“I’ve learned how to work with others by watching how it’s done well at Surrey, and in the process have felt both heard and seen.”

Dr Bora Kim is a Senior Lecturer in Hospitality Management at the University of Surrey. The future she envisions is one where inclusive travel experiences aren't just a niche market but the norm. With advancements in technology, she anticipates that the industry will be able to offer more personalised, accessible travel options that cater to the diverse needs of all travellers. This inclusivity will extend to the workforce as well, with a more diverse pool of employees bringing a wealth of perspectives to the table, enriching the travel experience for everyone.

“Through our discussions, research, and community engagements, we encourage students and industry leaders alike to critically examine and challenge existing norms, and to envision more inclusive and equitable practices.

It's about inspiring a new generation of professionals who are not only skilled in their trade but are also committed to leading with an inclusive mindset.”

Bora’s journey to becoming a Fellow of the Institute for Sustainability was deeply rooted in practical engagement with sustainability issues within the community and an academic pursuit to understand and foster corporate social responsibility alongside Equality, Diversity and Inclusion (EDI).

A pivotal moment in her journey before Surrey was leading the Foxdale Village Sustainability Consulting Project in State College, USA. This project involved close collaborations with the local community and authorities to enhance recycling programs within a retirement community, embracing SDG12 for Responsible Consumption and Production.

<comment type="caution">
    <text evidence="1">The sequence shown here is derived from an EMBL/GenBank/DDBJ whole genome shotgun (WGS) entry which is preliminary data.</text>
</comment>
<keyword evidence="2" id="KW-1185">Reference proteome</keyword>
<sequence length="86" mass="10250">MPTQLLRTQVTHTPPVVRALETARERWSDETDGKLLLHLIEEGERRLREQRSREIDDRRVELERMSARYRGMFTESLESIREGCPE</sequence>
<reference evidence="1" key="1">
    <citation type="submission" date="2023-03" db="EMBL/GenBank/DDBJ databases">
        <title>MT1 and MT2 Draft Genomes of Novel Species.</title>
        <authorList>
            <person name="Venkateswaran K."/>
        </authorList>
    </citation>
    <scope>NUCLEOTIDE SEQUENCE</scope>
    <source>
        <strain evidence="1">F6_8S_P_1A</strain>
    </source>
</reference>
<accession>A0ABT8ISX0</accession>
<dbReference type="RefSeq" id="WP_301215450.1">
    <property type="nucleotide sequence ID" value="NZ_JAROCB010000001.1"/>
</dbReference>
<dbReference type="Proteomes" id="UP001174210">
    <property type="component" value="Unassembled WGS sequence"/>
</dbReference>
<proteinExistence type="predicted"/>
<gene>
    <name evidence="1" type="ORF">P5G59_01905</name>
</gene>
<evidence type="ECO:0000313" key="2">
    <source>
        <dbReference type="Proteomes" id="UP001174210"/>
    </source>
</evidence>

Dr Bora Kim (far left) 'in action' with the Foxdale Village Sustainability Consulting project team

Dr Bora Kim (far left) 'in action' with the Foxdale Village Sustainability Consulting project team

“This hands-on experience was instrumental in shaping my understanding of how sustainability principles can be applied in real-world settings, fostering a sense of community ownership and participation. It also underscored the importance of clear communication and strategic planning in driving sustainability initiatives.

Looking ahead, I see the field of tourism and hospitality evolving significantly, especially through the lenses of equality and inclusivity.”

Dr Bora Kim (third from the right) with the Representative from the Foxdale Green Committee (far left).

Dr Bora Kim (third from the right) with the Representative from the Foxdale Green Committee (far left).

While it's true that women make up a significant portion of the workforce in tourism and hospitality, and similarly in academia, the landscape changes quite a bit as we look up the hierarchy.